21. The apparatus of claim 19 wherein the determination of whether the call was completed is based on call completion information.
22. The apparatus of claim 19 wherein the number out-dialed is not stored in said database as a previously out-dialed number if a caller hangs up before the call is answered.
23. The apparatus of claim 19 wherein the number out-dialed is not stored in said database as a previously out-dialed number if the number out-dialed is not a voice number.
24. The apparatus of claim 19 wherein the number out-dialed is not stored in said database as a previously out-dialed number based on a signal transmitted after a call was answered.
25. The method of claim 1, wherein the number dialed is not out-dialed automatically if it is not stored as a previously out-dialed number.
26. The method of claim 1, wherein the number dialed is not selected automatically if it is not stored as a previously out-dialed number.
27. The method of claim 1, wherein the call is aborted if the number dialed is not stored as a previously out-dialed number.
28. The method of claim 7, wherein the number dialed is not out-dialed automatically if it is not stored as a previously out-dialed number.
29. The method of claim 7, wherein the number dialed is not selected automatically if it is not stored as a previously out-dialed number.
30. The method of claim 7, wherein the call is aborted if the number dialed is not stored as a previously out-dialed number.
31. The apparatus of claim 13, wherein the number dialed is not out-dialed automatically if not stored as a previously out-dialed number.
32. The apparatus of claim 13, wherein the number dialed is not selected automatically if it is not stored as a previously out-dialed number.
33. The apparatus of claim 13, wherein the call is aborted if the number dialed is not stored as a previously out-dialed number.
34. The apparatus of claim 13, wherein the number dialed is not out-dialed automatically if it is not stored as a previously out-dialed number.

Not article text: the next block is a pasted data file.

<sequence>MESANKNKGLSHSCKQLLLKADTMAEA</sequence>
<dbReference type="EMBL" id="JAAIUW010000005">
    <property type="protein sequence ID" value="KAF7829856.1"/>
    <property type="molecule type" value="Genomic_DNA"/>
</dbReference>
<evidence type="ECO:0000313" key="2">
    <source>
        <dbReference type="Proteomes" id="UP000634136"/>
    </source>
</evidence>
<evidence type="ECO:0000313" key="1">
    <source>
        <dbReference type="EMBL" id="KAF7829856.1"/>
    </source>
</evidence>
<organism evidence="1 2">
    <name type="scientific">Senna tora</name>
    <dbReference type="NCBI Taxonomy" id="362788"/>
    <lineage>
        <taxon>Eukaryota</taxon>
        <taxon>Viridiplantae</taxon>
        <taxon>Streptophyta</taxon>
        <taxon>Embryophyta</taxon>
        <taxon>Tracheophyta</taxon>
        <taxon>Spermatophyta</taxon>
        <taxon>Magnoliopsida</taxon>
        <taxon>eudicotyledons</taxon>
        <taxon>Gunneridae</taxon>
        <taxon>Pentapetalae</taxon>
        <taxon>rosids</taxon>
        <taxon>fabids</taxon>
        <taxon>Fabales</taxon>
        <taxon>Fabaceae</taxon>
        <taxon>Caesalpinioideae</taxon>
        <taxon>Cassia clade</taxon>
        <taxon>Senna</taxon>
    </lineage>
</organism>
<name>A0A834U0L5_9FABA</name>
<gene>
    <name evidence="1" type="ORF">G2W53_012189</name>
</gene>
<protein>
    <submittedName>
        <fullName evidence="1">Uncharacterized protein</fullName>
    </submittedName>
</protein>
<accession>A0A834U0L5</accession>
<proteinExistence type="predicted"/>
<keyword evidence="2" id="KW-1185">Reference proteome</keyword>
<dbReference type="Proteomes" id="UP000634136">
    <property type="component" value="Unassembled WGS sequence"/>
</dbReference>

35. The apparatus of claim 13, wherein the number dialed is not selected automatically if it is not stored as a previously out-dialed number.
36. The apparatus of claim 13, wherein the call is aborted if the number dialed is not stored as a previously out-dialed number.
Description
CROSS-REFERENCE TO RELATED APPLICATIONS

This is a continuation of U.S. patent application Ser. No. 08/440,008, filed on May 12, 1995, now U.S. Pat. No. 5,917,904, and titled “Automatic Area Code Detector And Dialer”, which is incorporated herein by this reference in its entirety.

BACKGROUND OF THE INVENTION

The present invention relates generally to a system for automatically dialing a dialed number and a switching code, which is used for routing calls and may include 1+, area codes, international access codes, including foreign country and foreign city codes, and other information that is determinative of the routing of a telephone call. More particularly, the present invention relates to a system for automatically selecting and dialing the proper switching code for a dialed number. Still more particularly, when a number is dialed, the system of the present invention utilizes an internal table or data base to determine the proper switching code for the dialed number.

With current technology, there are several ways to automatically select the proper switching code for a dialed number. One relatively simple way is to use phones that utilize a memory dialer. Under this system, a long distance or local number can be automatically selected from a pre-entered directory by dialing an abbreviated name, telephone number or code. Other systems have data bases that are constructed based on manually preentered names and addresses.